World's Largest Tomato!

Discussion in 'The Village Square' started by S-H, May 12, 2024.

  1. S-H

    S-H Hardy Maple

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    1715502207627.jpg

    Since I once started a thread over here about the world's hottest chilies - I might as well do one for tomatoes also.

    So the video below is over 20 minutes long, but well worth watching. Because that's unofficially the world's largest tomato.

     
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  3. S-H

    S-H Hardy Maple

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    OK, so now the question is, how do some people have such giant tomatoes? While the majority of us have never had any such luck...



    What I've been able to gather, (so far), is this below:

    First thing of course is that only beefsteak tomatoes can grow this large. But not all of them. Because they need an extra stroke of luck.

    So the second thing I found was, that this extra stroke of luck actually has a name - And it's called a "Super Bloom". Basically this is when there is a dense cluster of flowers in your tomato plant that merge into one flower. So when it starts to fruit, 2 or more different tomatoes actually merge into one giant tomato.

    Third thing I found, is that there is a preferred bunch of seeds, or parent seeds. Which seems to be genetically more prone to producing a Super Bloom (sometimes also called a Mega Bloom) in comparison to others. So that's the Domingo type of heirloom beefsteak tomatoes, of the batch # 944 line of seeds, (not completely sure what all this means as right now I'm just in information collection mode)...



    Fourth thing I found, is that to make a tomato extra large, (be it of any type) - You have to put it in a controlled environment, which will be rich in carbon dioxide (CO2). As that's when your fruit grows extra large!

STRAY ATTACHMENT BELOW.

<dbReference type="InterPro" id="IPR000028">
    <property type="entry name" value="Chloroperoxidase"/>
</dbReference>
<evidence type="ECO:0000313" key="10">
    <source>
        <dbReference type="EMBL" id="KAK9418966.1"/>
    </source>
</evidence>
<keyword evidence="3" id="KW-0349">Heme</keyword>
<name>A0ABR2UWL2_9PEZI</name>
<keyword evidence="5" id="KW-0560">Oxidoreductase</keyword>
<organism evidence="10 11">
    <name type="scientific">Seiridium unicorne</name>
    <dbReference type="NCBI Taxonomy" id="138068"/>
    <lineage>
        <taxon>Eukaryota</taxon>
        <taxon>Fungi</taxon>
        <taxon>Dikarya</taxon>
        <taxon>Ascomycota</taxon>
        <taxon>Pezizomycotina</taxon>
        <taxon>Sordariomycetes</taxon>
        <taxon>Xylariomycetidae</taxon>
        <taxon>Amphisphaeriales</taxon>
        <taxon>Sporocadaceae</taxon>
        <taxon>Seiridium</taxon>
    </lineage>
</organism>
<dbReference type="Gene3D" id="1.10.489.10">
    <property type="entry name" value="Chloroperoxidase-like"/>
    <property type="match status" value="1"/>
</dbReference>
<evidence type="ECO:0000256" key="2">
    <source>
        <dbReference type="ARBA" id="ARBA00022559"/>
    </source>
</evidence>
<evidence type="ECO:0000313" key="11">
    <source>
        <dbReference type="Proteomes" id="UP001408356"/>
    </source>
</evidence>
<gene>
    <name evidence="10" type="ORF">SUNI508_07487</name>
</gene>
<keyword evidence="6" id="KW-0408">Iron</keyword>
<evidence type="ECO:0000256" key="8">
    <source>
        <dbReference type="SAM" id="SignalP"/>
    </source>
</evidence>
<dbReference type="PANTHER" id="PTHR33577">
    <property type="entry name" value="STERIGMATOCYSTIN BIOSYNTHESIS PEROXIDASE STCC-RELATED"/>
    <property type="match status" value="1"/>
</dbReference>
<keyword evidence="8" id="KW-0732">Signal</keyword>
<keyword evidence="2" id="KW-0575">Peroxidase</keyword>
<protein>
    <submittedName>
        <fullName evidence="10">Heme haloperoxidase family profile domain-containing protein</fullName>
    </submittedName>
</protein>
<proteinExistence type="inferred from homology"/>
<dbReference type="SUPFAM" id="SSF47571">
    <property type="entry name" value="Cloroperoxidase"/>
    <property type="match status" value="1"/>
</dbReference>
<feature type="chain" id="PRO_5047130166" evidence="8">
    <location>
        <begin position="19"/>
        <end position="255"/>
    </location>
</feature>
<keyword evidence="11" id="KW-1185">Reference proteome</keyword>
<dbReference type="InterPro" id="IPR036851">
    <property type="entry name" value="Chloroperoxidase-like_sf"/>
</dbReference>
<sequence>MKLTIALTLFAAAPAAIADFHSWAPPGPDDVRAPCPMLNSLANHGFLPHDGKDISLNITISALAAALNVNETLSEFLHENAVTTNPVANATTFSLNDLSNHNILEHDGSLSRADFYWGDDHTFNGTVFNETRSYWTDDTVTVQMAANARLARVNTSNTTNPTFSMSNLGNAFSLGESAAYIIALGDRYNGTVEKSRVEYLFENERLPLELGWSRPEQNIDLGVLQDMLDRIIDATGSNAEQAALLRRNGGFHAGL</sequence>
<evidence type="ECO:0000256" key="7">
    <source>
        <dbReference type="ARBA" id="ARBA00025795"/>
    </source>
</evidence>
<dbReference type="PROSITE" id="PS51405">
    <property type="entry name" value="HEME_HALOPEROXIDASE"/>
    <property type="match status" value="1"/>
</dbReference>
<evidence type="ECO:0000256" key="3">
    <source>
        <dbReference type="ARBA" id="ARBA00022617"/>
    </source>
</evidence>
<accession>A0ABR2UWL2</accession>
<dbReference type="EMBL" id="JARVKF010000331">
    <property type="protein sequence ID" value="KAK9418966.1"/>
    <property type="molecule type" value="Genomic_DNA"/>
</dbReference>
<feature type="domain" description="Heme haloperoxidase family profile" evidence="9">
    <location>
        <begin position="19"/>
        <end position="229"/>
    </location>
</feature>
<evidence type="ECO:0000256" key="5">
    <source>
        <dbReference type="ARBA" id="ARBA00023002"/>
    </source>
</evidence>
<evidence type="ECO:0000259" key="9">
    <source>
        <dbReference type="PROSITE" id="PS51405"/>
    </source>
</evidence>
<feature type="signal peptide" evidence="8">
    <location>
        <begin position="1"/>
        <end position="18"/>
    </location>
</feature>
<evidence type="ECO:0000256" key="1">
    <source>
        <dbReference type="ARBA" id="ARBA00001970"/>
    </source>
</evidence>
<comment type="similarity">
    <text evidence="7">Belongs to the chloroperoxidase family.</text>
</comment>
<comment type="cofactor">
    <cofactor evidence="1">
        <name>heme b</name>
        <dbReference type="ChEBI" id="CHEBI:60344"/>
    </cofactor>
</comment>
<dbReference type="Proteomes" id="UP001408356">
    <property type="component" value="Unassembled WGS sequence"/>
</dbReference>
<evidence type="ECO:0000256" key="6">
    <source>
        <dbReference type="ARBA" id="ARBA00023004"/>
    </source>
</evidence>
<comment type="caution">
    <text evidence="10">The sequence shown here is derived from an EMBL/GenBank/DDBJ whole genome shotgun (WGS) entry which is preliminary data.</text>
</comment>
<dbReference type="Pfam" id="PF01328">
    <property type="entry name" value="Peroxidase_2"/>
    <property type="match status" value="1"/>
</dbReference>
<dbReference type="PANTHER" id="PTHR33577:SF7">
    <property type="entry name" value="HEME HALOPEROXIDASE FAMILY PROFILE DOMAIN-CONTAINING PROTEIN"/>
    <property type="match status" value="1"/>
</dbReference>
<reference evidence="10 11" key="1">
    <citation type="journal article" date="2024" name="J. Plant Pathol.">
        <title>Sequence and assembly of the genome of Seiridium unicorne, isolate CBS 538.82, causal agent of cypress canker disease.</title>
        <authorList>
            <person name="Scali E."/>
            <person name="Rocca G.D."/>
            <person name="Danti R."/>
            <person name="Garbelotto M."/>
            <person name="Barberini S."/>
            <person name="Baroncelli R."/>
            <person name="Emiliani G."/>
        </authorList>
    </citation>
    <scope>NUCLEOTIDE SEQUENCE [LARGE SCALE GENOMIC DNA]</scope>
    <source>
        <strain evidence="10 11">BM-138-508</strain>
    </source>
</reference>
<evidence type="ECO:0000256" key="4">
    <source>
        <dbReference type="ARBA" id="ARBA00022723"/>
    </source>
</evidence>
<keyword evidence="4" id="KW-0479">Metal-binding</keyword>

So that's what I've been able to gather so far. On how to obtain a ginormous tomato.

    1 - Good quality of giant heirloom beefsteak tomatoes, (some are more inclined to produce a Super Bloom then others).

    2 - Be ready to give it CO2 gas, to make a Super Bloom grow even larger.

    I did not include any special type of soil or fertilizer in this list above, nor any pruning techniques that results in big and healthy tomatoes. Because that's something we can look up and tailor to our own individual needs, (literally no shortage of such information over the internet). So that's why I left that information out.
     
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  4. S-H

    S-H Hardy Maple

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    And I think now I have collected enough information here in this thread - Following which anyone who's interested can now potentially have a super giant tomato of their own. Which they can be proud of!

    Unfortunately these videos are long, so not suited for everyone. But, like I've already said, those of us who really want to learn about this - Now can over here.







     
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  5. S-H

    S-H Hardy Maple

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    ATTACK OF THE KILLER TOMATOES!